May 24
My World Is an Island by Elisabeth Ogilvie

A memoir of the well-loved writer’s life on a Maine island, this updated edition offers a moving, humorous account of adjustment to a way of life that has sustained Ogilvie through the creation of 42 popular novels.

June 28
On Harbor’s Edge: Book One: 1912-1913 by Kate Hotchkiss

When an unsuspecting bride gets into a boat one stormy June day in 1912, Thaddeus takes her far out to sea to the end of Popplestone Isle. There villagers welcome Mildred with hopeful joy, but she discovers the tiny fishing community is headed for a most dreadful end. In her efforts to save their treasured harbor home, Mildred must risk losing everything she holds dear.

July 26
Ashley Bryan: Words to My Life’s Song by Ashley Bryan

Ashley’s autobiography is full of art, photographs, and the poignant never-say-never tale of his rich life, a life that has always included drawing and painting. His story is powerful, bursting with his creative energy, and a testament to believing in oneself. It’s a book every child in America should have access to and it does what the very best autobiographies do; it inspires!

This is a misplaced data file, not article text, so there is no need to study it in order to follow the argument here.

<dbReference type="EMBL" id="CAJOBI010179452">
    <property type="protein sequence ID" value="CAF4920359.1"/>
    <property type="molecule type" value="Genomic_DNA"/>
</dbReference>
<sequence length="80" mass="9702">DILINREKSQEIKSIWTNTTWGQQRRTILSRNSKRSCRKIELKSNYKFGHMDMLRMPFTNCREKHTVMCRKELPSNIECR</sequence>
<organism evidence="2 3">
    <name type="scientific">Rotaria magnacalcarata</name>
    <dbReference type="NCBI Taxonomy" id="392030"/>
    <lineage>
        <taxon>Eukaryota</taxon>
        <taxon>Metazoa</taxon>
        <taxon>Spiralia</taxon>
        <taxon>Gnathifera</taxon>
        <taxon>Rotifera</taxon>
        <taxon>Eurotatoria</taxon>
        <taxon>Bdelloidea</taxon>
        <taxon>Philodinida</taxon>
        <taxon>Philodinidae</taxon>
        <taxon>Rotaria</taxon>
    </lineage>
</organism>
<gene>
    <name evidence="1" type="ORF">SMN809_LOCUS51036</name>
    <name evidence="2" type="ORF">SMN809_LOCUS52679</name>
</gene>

Infinite Hope: A Black Artist’s Journey from World War II to Peace by Ashley Bryan

In May of 1942, at the age of eighteen, Ashley Bryan was drafted to fight in World War II. For the next three years, he would face the horrors of war as a black soldier in a segregated army. Filled with never-before-seen artwork and handwritten letters and diary entries, this illuminating and moving memoir by Newbery Honor–winning illustrator Ashley Bryan is both a lesson in history and a testament to hope.

August 23
One Vacant Chair by Joe Coomer

Sarah’s aunt Edna paints portraits of chairs. Not people in chairs, just chairs. The old house is filled with the paintings, and the chairs themselves surround her work-a silent yet vigilant audience. At the funeral of Grandma Hutton-whom Edna has cared for through an agonizingly long and vague illness-Sarah begins helping her aunt clean up the last of a life. This includes honoring Grandma’s surprising wish to have her ashes scattered in Scotland.

September 27
An Upriver Passamaquoddy by Allen J. Sockabasin

When Allen was a child in the 1940s and 1950s, his village was isolated and depended largely on subsistence hunting and fishing, working in the woods, and seasonal harvesting work for its survival. Passamaquoddy was its first language, and the tribal traditions of sharing and helping one another ensured the survival of the group.